Date: 12 March 2019
Please tell us a bit about yourself
My name is David Batchelor. I am 62, registered disabled and until 2009 was an Engineering Technician, when an industrial accident ended my career and my working life. I am now a volunteer in various roles in the NHS.
How did you first hear about Patient Research Ambassadors?
I first heard about the Patient Research Ambassador Initiative when I was invited to and attended an event hosted by the East Midlands Academy for Science and Health Network (EMASHN) in 2016. The event was all about volunteering within the NHS and I came away exhilarated; this was just what I needed to drag me out of the deeply depressed state I was in.
What made you decide to become a Patient Research Ambassador?
Of all the opportunities at the event, I thought I was best suited to becoming a Patient Research Ambassador. I had completed and passed all the tests on the European Research Ambassador Programme’s website and thought that this, combined with my all my past experience as a patient taking part in several studies, would qualify me to become a PRA. I signed up through the PRA website and towards the end of 2017 found the contact I needed to move forward.
Why do you think NHS research is important?
Research in the NHS has great value, with research studies often leading to new and improved treatments and outcomes. It can also act to offset drug costs when done in collaboration with pharmaceutical companies. The added bonus is that it sets challenges for the excellent minds that we have in the NHS and our universities, letting them use their expertise to solve some of the great challenges we face. Joining a research study can benefit you and patients in the future and is a practical way to give something back.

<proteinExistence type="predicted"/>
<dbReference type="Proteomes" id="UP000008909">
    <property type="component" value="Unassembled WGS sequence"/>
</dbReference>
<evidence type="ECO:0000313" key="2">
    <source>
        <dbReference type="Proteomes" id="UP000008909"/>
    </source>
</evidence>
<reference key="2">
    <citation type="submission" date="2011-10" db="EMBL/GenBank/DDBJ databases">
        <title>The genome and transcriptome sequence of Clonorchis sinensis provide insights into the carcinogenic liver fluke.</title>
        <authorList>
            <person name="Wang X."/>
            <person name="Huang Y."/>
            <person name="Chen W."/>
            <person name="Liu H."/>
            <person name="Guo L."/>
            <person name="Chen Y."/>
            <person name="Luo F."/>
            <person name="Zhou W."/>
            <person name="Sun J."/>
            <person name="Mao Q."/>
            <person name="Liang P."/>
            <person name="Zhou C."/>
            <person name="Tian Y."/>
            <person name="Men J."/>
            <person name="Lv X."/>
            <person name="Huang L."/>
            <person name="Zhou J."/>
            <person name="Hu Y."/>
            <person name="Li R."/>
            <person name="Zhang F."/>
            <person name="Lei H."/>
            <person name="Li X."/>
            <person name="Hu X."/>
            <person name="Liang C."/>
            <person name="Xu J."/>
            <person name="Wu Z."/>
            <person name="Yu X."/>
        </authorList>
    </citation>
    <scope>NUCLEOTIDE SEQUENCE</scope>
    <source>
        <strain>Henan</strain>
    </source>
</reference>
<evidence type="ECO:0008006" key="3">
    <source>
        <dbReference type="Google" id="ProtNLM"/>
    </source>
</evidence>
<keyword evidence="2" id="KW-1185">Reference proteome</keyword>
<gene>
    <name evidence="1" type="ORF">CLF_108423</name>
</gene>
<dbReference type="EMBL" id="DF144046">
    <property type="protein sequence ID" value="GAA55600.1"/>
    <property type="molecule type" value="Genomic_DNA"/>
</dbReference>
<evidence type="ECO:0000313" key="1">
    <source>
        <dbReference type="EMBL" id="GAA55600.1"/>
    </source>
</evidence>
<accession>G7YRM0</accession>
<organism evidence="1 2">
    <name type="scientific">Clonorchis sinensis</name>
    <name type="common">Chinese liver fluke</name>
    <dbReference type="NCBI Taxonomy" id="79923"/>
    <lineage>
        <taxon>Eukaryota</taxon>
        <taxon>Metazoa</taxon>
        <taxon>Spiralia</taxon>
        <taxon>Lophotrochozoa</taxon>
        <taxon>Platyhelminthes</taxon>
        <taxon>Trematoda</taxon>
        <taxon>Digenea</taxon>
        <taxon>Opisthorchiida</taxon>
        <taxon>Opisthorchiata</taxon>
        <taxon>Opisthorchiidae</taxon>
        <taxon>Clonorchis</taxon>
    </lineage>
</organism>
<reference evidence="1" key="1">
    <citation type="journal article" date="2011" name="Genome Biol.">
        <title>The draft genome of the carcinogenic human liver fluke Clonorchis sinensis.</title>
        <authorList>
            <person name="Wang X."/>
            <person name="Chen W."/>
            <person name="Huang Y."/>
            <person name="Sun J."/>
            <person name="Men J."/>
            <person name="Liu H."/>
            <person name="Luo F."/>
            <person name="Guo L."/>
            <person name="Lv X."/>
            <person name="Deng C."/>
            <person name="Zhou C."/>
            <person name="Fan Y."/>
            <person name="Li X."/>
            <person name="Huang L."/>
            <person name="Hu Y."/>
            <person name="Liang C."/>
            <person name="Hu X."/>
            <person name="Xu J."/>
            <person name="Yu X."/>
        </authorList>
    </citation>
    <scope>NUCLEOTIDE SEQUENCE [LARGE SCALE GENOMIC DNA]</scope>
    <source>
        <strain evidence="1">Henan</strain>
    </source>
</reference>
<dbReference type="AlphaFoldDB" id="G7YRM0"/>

Also it is our NHS - and we need to support it, not just in research.
What activities have you been involved with?
I have taken part in several research studies related to conditions I have including heart disease, COPD, hearing loss, Thyroidism, a severe loss of brain cells and stage 3 kidney disease. These have mostly been studies within the NHS, although I have also done some with private companies.
Using my experience of research to give a patient voice and raise awareness of opportunities amongst patients and the public, I have:
I am also currently hoping to become a part of the Patient Research Engagement Panel (PREP) at the Research Space at Leicester Royal Infirmary.
What would you say to others who are considering getting involved in research?
Think about your children or grandchildren - you could make a difference to their quality of life in the future. There is something for everyone - even taking a short survey and giving your feedback can make a difference - and you’ll get something back from taking part, too.
And you can also help keep our NHS as the best health service in the world.
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